‘Maine Painter’ Surfaces Hidden Artwork in Bank Vault

– A painting by American modernist Marsden Hartley that had been hidden from the public for 40 years has been found in a bank vault, an important step towards discovering the works of an increasingly popular artist who saw himself as ” the painter from Maine,” reports the PA. The painting, “Friend Against the Wind”, was completed in 1936, six years before Hartley’s death, and had its last known public exhibition at a Portland gallery in 1980, when it was sold to a private collector. . When the collector died last year, his estate contacted Maine art historian Gail Scott and said the painting had been stored in a Portland bank vault to protect it from theft. .

Scott, who has not revealed the collector’s name, is working with the Bates College Museum of Art in Lewiston, Maine, Hartley’s hometown, to catalog the artist’s works, Portland Press Herald reported Monday. This summer, Scott got to see the 12-by-17-inch painting Hartley made in honor of Canadian friends who drowned in a hurricane, the newspaper reported. “It took a few months, but of course I went down to the Key Bank in downtown Portland and the big vault and there was this painting that I had never seen in color and that I didn’t ‘had never seen in person,” Scott told a newspaper. Scott and others knew of the painting’s existence from a black-and-white photo that was included in a 1987 exhibition catalog.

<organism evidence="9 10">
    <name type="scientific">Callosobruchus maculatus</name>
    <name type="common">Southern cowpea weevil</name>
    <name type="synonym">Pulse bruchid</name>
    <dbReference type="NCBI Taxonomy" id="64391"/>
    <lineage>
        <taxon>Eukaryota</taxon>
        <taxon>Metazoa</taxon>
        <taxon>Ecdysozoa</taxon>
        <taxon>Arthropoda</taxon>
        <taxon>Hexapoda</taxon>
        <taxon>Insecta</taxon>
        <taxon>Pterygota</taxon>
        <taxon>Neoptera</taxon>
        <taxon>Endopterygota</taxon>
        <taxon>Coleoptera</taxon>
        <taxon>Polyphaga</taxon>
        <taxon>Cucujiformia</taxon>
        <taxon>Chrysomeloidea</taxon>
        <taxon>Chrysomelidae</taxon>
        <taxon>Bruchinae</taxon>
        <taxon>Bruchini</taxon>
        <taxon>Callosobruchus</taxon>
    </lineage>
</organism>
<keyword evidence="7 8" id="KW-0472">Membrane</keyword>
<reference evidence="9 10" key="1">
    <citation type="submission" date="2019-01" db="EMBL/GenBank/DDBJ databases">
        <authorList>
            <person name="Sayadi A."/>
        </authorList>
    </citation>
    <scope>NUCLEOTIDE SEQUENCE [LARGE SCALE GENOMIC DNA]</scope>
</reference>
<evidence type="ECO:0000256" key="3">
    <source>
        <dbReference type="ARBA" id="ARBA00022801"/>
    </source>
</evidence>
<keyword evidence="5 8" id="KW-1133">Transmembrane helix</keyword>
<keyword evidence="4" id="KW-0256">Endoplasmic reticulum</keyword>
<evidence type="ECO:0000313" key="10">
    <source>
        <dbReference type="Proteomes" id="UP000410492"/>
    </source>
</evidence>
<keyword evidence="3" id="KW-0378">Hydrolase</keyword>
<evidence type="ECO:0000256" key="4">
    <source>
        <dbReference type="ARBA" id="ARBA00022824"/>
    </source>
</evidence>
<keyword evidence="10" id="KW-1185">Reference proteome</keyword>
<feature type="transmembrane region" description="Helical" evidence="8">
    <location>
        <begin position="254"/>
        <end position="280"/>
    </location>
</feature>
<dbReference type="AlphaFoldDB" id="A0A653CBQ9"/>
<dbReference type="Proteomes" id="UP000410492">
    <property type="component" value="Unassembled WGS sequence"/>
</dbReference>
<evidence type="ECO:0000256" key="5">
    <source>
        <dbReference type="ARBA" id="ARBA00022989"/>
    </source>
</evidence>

The whereabouts of some 240 of Hartley’s approximately 1,650 paintings or works on paper are unknown. Scott and the Bates Museum, which received the Hartley Memorial Collection from the artist’s heirs, are collaborating on the Marsden Hartley Legacy Project to find his works. “Hartley is increasingly recognized as one of the most important American modernists of the 20th century,” says museum director Dan Mills. “He is also one of the few of his generation and stature who does not have this type of full scholarship.” (Read more art stories.)